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Embracing Your Writing Style

Here's the thing about the "style" of your writing: It can't be changed.


Sure, it can be improved upon and developed, but much like other elements of who you are, such as the pitch and register of your voice, it can't be changed permanently — and I'm here to tell you that it shouldn't be changed at all.


While getting a degree in English Literature with an emphasis on Creative Writing, I was told very frequently that my "writing style" wasn't right. It was too flowery, too filled with prose, too descriptive — and at the time, that might've been right. While I had been writing for the vast majority of my life, I didn't share any of my work until the final leg of my English degree, and had been writing without professional instruction up until that point. So, my point is that it's very likely that my writing style was, indeed, over the top.


But what I find interesting, in retrospect, was the way in which my professors expected me to adjust my writing style completely — and permanently. They recommended a total overhaul of the way in which I wrote organically, expecting me to stamp out my "style" and replace it with something more contrived, more commercially appealing.


I just can't imagine ever offering any writer that sort of advice. Now, as an editor, I can't help but cherish my clients' writing styles. I consider it my job to polish and amplify those styles — not diminish or forsake them — and honestly, this is what I think every editor should do.


And yet, a few weeks ago, I came across a video on YouTube that advised writers to stop the use of prose altogether and replace it with more "direct" writing. I couldn't help but feel, in a strange way, personally attacked. Why is there such a campaign against my writing style over every other? Why can't all styles be accepted and cherished?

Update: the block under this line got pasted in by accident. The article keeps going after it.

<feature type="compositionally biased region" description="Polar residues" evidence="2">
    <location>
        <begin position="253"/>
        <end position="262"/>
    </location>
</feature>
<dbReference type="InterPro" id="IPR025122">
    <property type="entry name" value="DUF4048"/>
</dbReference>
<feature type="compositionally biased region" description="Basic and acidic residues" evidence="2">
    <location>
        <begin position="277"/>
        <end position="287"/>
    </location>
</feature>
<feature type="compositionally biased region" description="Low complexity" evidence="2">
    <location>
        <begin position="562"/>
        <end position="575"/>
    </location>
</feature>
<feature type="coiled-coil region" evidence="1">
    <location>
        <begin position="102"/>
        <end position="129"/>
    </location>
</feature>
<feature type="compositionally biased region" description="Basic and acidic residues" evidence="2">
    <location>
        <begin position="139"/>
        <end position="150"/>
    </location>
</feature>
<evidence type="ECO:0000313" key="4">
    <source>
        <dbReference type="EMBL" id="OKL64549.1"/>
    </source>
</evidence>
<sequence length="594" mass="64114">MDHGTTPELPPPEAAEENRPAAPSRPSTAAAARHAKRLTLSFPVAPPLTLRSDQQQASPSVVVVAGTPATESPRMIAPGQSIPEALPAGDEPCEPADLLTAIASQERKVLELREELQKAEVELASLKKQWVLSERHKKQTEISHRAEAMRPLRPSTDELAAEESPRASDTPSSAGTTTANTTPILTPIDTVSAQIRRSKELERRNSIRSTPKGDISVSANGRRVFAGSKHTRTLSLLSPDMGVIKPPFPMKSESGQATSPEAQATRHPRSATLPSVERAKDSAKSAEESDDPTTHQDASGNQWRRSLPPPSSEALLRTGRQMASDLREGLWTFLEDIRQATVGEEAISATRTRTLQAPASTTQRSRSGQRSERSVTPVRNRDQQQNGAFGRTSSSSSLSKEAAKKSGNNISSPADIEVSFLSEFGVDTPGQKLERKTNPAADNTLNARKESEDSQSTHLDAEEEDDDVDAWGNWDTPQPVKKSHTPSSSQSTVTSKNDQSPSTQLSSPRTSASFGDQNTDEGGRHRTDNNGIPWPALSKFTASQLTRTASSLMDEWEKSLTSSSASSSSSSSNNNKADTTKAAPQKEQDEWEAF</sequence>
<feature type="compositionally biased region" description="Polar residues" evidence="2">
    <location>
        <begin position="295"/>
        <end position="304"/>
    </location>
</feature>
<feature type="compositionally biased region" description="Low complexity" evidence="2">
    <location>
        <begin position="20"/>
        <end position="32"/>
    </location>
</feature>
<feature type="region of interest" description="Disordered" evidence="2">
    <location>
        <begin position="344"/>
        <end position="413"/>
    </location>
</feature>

The truth is, art is subjective. It's always been subjective and always will remain subjective — so, the most important question we as creators should be asking ourselves isn't, "How can I change my art to appeal to others?" but rather, "What about my art needs to be protected at all costs, regardless of external feedback?"


Perhaps, even more importantly, "What about my art makes me want to create it?"


Trading in our writing style for something that doesn't feel organic or natural plucks the heart out of our work. It chews away at our want to create. And my more artsy-fartsy side suggests that to do so is creatively blasphemous. Can you imagine if Picasso was told to paint more like Monet and forget his style? The purpose of art is provide a distinct perspective, to stand out creatively, to prompt the viewer to readjust their way of thinking — and the cool thing is, by embracing our unique styles, we're doing exactly that. The harder we try to forge a style, the further away from that goal we get. It's already right there, in front of all of us, god-given and divinely inspired, so to speak. How dare we try to change it?


So, if you're worried about your writing style, my advice is this: Stop worrying. That doesn't at all mean you aren't allowed to refine your style and improve upon it — but rather, stop trying to achieve something that's already been achieved. Your style is something to be protected at all costs. So, protect it.




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